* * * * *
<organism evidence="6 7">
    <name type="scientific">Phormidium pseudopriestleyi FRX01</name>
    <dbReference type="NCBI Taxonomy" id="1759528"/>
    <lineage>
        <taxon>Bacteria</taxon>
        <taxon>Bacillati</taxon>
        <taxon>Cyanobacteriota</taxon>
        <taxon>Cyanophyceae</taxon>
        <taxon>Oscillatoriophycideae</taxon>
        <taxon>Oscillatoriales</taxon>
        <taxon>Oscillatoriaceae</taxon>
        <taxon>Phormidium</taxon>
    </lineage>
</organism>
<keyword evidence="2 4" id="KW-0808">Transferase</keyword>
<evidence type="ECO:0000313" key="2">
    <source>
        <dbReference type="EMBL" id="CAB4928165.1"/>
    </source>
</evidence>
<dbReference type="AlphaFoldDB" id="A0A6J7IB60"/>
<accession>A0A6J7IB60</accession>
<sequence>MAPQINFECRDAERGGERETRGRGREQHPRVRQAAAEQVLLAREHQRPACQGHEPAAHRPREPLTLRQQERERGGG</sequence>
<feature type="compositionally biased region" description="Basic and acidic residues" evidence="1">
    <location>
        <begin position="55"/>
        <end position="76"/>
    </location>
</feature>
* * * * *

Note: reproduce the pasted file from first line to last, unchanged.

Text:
<organism evidence="6 7">
    <name type="scientific">Phormidium pseudopriestleyi FRX01</name>
    <dbReference type="NCBI Taxonomy" id="1759528"/>
    <lineage>
        <taxon>Bacteria</taxon>
        <taxon>Bacillati</taxon>
        <taxon>Cyanobacteriota</taxon>
        <taxon>Cyanophyceae</taxon>
        <taxon>Oscillatoriophycideae</taxon>
        <taxon>Oscillatoriales</taxon>
        <taxon>Oscillatoriaceae</taxon>
        <taxon>Phormidium</taxon>
    </lineage>
</organism>
<keyword evidence="2 4" id="KW-0808">Transferase</keyword>
<evidence type="ECO:0000313" key="2">
    <source>
        <dbReference type="EMBL" id="CAB4928165.1"/>
    </source>
</evidence>
<dbReference type="AlphaFoldDB" id="A0A6J7IB60"/>
<accession>A0A6J7IB60</accession>
<sequence>MAPQINFECRDAERGGERETRGRGREQHPRVRQAAAEQVLLAREHQRPACQGHEPAAHRPREPLTLRQQERERGGG</sequence>
<feature type="compositionally biased region" description="Basic and acidic residues" evidence="1">
    <location>
        <begin position="55"/>
        <end position="76"/>
    </location>
</feature>